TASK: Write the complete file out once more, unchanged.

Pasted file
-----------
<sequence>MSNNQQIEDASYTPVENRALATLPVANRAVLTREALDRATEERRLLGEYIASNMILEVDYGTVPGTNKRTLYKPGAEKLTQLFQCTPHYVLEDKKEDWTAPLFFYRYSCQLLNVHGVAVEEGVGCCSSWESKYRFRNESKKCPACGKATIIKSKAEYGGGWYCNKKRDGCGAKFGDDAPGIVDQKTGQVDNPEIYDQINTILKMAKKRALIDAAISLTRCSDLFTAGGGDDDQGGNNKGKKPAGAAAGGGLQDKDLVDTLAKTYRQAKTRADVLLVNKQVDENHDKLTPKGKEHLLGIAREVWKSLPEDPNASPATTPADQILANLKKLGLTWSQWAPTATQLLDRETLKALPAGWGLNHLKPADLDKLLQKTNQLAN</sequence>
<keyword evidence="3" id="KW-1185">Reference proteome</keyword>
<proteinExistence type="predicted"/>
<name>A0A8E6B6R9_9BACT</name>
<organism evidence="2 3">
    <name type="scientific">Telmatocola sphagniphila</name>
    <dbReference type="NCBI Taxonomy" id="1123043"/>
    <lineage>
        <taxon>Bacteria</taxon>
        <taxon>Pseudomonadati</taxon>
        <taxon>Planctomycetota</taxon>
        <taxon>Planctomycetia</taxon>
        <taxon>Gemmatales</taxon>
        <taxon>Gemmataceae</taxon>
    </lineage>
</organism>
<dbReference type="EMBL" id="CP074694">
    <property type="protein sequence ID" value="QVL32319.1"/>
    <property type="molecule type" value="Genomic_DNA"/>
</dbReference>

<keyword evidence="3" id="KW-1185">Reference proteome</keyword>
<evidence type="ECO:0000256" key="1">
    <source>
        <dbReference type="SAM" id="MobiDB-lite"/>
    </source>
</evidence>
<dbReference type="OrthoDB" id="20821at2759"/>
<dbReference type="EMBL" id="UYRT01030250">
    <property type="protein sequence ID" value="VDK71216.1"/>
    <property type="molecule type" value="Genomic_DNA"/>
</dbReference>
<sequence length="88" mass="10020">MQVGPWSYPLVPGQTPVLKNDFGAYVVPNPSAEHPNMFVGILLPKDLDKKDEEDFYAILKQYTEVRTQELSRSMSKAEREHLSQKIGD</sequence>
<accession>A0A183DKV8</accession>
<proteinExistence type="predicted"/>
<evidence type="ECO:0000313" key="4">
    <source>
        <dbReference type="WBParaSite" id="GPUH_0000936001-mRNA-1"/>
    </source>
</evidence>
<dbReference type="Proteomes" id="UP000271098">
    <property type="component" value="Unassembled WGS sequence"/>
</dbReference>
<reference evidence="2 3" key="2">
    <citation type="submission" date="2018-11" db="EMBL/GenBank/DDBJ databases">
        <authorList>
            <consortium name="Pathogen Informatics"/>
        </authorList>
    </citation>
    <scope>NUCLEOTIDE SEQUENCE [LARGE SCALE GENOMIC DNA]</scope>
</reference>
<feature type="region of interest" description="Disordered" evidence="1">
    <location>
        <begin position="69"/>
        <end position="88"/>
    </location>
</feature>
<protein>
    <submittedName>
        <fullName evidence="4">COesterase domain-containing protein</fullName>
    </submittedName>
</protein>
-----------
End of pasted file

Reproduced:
<sequence>MSNNQQIEDASYTPVENRALATLPVANRAVLTREALDRATEERRLLGEYIASNMILEVDYGTVPGTNKRTLYKPGAEKLTQLFQCTPHYVLEDKKEDWTAPLFFYRYSCQLLNVHGVAVEEGVGCCSSWESKYRFRNESKKCPACGKATIIKSKAEYGGGWYCNKKRDGCGAKFGDDAPGIVDQKTGQVDNPEIYDQINTILKMAKKRALIDAAISLTRCSDLFTAGGGDDDQGGNNKGKKPAGAAAGGGLQDKDLVDTLAKTYRQAKTRADVLLVNKQVDENHDKLTPKGKEHLLGIAREVWKSLPEDPNASPATTPADQILANLKKLGLTWSQWAPTATQLLDRETLKALPAGWGLNHLKPADLDKLLQKTNQLAN</sequence>
<keyword evidence="3" id="KW-1185">Reference proteome</keyword>
<proteinExistence type="predicted"/>
<name>A0A8E6B6R9_9BACT</name>
<organism evidence="2 3">
    <name type="scientific">Telmatocola sphagniphila</name>
    <dbReference type="NCBI Taxonomy" id="1123043"/>
    <lineage>
        <taxon>Bacteria</taxon>
        <taxon>Pseudomonadati</taxon>
        <taxon>Planctomycetota</taxon>
        <taxon>Planctomycetia</taxon>
        <taxon>Gemmatales</taxon>
        <taxon>Gemmataceae</taxon>
    </lineage>
</organism>
<dbReference type="EMBL" id="CP074694">
    <property type="protein sequence ID" value="QVL32319.1"/>
    <property type="molecule type" value="Genomic_DNA"/>
</dbReference>

<keyword evidence="3" id="KW-1185">Reference proteome</keyword>
<evidence type="ECO:0000256" key="1">
    <source>
        <dbReference type="SAM" id="MobiDB-lite"/>
    </source>
</evidence>
<dbReference type="OrthoDB" id="20821at2759"/>
<dbReference type="EMBL" id="UYRT01030250">
    <property type="protein sequence ID" value="VDK71216.1"/>
    <property type="molecule type" value="Genomic_DNA"/>
</dbReference>
<sequence length="88" mass="10020">MQVGPWSYPLVPGQTPVLKNDFGAYVVPNPSAEHPNMFVGILLPKDLDKKDEEDFYAILKQYTEVRTQELSRSMSKAEREHLSQKIGD</sequence>
<accession>A0A183DKV8</accession>
<proteinExistence type="predicted"/>
<evidence type="ECO:0000313" key="4">
    <source>
        <dbReference type="WBParaSite" id="GPUH_0000936001-mRNA-1"/>
    </source>
</evidence>
<dbReference type="Proteomes" id="UP000271098">
    <property type="component" value="Unassembled WGS sequence"/>
</dbReference>
<reference evidence="2 3" key="2">
    <citation type="submission" date="2018-11" db="EMBL/GenBank/DDBJ databases">
        <authorList>
            <consortium name="Pathogen Informatics"/>
        </authorList>
    </citation>
    <scope>NUCLEOTIDE SEQUENCE [LARGE SCALE GENOMIC DNA]</scope>
</reference>
<feature type="region of interest" description="Disordered" evidence="1">
    <location>
        <begin position="69"/>
        <end position="88"/>
    </location>
</feature>
<protein>
    <submittedName>
        <fullName evidence="4">COesterase domain-containing protein</fullName>
    </submittedName>
</protein>